Rather, initial comparison between integers is by subtraction, resulting difference is miss, and absolute match is a smaller input. For example, if inputs are 4 and 7, then miss is 3, and their match or common subset is 4. Difference is smaller than XOR (non-zero complementary of AND) because XOR may include opposite-sign (opposite-direction) bit pairs 0, 1 and 1, 0, which are cancelled-out by subtraction.

Comparison by division forms ratio, which is a magnitude-compressed difference. This compression is explicit in long division: match is accumulated over iterative subtraction of smaller comparand from remaining difference. In other words, this is also a comparison by subtraction, but between different orders of derivation. Resulting match is smaller comparand * integer part of ratio, and miss is final reminder or fractional part of ratio.

Ratio can be further compressed by converting to radix | logarithm, and so on. But computational costs may grow even faster. Thus, power of comparison should increase only for inputs sufficiently compressed by lower power: AND for bit inputs, SUB for integer inputs, DIV for pattern inputs, etc. Actual compression depends on input and on resolution of its coordinate: input | derivative summation span. We can’t control the input, so average match is adjusted via resolution of coordinate.

To filter future inputs, this absolute match should be projected: recombined with co-derived miss projected for a target distance. Filter deviation is accumulated until it exceeds the cost of updating lower-level filter. Which then forms relative match: current match - past match that co-occurs with average higher-level projected match. This relative match: above- or below- average predictive value, determines input inclusion into positive or negative predictive value pattern.

Separate filters are formed for each type of compared variable. Initial input, such as reflected light, is likely to be incidental and very indirectly representative of physical properties in observed objects. Then its filter will increase, reducing number of positive patterns, potentially down to 0. But differences or ratios between inputs represent variation, which is anti-correlated with match. They have negative predictive value, inverted to get incrementally closer to intrinsically predictive properties, such as mass or momentum.

Hence a vision-specific way I define initial match. Predictive visual property is albedo, which means locally stable ratio of brightness / intensity. Since lighting is usually uniform over much larger area than pixel, the difference in brightness between adjacent pixels should also be stable. Relative brightness indicates some underlying property, so it should be cross-compared to form patterns. But it is reflected: only indirectly representative of observed object.

Absent significant correlation between input magnitude and represented physical object magnitude, the only proxy to match in initial comparison is inverse deviation of absolute difference: average_|difference| - |difference|. Though less accurate (defined via average diff vs. individual input), this match is also a complementary of diff:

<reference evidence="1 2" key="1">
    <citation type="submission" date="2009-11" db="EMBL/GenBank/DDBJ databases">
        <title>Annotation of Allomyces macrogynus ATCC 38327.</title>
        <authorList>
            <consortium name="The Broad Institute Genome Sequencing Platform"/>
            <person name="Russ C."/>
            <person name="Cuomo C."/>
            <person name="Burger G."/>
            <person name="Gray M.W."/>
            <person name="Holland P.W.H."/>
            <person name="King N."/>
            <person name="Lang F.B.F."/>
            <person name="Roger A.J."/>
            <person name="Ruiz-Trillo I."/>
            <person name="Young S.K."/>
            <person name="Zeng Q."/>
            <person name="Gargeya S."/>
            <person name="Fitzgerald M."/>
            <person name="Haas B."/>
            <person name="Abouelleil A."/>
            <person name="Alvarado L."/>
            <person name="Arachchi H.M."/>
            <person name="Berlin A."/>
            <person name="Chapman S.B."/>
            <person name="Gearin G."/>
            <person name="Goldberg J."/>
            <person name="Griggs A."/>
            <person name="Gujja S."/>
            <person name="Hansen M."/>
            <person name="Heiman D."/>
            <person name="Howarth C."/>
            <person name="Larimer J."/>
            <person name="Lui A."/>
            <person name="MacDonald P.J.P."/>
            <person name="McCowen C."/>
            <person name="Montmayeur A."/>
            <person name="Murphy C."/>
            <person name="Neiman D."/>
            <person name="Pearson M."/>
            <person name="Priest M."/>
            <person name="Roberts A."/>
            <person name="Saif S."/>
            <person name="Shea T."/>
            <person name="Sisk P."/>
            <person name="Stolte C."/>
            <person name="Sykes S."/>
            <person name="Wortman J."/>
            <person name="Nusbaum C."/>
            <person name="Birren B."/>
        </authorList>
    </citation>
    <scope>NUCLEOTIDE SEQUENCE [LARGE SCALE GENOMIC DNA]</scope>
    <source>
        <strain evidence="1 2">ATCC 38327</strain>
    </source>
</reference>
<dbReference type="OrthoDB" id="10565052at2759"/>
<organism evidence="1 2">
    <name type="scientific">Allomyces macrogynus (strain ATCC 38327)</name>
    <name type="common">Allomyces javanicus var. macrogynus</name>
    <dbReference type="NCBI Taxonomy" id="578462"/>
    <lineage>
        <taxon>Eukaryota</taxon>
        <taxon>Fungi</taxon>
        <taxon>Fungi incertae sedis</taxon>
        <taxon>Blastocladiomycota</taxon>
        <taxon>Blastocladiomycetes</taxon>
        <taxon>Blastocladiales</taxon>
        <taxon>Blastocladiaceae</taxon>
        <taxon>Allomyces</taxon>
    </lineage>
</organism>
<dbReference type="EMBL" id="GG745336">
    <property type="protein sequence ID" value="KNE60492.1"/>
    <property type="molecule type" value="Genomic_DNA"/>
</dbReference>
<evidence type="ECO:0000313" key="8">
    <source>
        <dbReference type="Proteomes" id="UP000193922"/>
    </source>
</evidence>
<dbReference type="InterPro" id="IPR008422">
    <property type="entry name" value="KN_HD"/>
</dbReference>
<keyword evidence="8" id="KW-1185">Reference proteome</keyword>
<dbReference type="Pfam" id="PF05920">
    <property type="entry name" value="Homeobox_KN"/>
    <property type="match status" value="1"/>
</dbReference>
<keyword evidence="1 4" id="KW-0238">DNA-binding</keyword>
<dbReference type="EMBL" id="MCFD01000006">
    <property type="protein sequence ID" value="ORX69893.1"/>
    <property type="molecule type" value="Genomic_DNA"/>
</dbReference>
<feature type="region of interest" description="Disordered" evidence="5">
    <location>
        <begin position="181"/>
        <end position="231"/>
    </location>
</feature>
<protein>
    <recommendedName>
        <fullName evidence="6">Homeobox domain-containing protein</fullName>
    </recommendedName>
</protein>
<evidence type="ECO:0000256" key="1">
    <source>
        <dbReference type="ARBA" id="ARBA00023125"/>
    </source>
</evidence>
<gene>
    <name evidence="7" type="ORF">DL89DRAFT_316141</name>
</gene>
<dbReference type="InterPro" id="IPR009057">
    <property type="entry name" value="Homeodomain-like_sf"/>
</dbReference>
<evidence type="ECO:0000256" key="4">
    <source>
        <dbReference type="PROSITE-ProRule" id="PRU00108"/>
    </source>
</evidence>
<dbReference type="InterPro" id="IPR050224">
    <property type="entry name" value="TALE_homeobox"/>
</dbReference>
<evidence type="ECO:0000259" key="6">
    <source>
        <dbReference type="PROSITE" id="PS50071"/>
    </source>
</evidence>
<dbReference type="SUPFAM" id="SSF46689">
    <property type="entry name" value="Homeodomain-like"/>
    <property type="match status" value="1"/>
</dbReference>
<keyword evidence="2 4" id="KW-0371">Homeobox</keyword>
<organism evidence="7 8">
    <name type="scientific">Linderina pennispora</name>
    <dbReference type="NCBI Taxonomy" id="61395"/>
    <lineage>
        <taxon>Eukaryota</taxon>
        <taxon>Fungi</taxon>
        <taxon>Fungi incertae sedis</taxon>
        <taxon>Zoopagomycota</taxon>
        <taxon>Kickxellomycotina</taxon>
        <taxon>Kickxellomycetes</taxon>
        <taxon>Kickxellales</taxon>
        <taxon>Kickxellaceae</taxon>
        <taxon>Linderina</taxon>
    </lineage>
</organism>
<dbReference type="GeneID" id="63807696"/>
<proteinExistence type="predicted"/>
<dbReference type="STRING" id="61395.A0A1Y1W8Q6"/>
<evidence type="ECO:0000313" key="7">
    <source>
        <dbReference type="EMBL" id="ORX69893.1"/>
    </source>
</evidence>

• complementary of |difference| within average_|difference| (=max of the |difference| s), similar to minimum:
  • complementary of |difference| within max input.


Any prediction has two components: what and where. We must have both: value of prediction = precision of what * precision of where. That “where” is currently neglected: statistical ML methods represent coordinates much more coarsely than the inputs. Hence, precision of where (spans of and distances between patterns) is degraded, and so is predictive value of combined representations. That's not the case here because my top-level patterns (multi-dimensional blobs) are contiguous.

Core algorithm is 1D: time only. Our space-time is 4D, and average match is presumably equal over all dimensions. That means patterns defined in fewer dimensions will be only slices of actual input, fundamentally limited and biased by the angle of scanning / slicing. Hence, initial pixel comparison should also be over 4D at once, or at least over 3D for video and 2D for still images. This full-D-cycle level of search is a universe-specific extension of core algorithm. The dimensions should be discoverable by the core algorithm, but coding it in is much faster.

This repository currently has three versions of 1st D-cycle, analogous to connected-component analysis: 1D line alg, 2D frame alg, and 3D video alg. Subsequent cycles will compare full-D-terminated input patterns over increasing distance in each dimension, forming discontinuous patterns of incremental composition and range. “Dimension” here defines external sequence and distance among inputs. This is different from conventional clustering, which treats both external and internal parameters as dimensions.

Complete hierarchical algorithm will have two-level code:

  • 1st level algorithm: contiguous cross-comparison over full-D cycle, plus feedback to adjust most and least significant bits of the input.
  • Recurrent increment in complexity, extending current-level alg to next-level alg. This increment will account for increasing internal complexity of input patterns on higher levels, unfolding them for cross-comparison and re-folding results for evaluation and feedback.

Initial testing could be on recognition of labeled images, but video or stereo video should be much better. We will then add colors, maybe audio and text.

For more detailed account of current development see WIKI.

Suggestions and collaboration are most welcome, see CONTRIBUTING.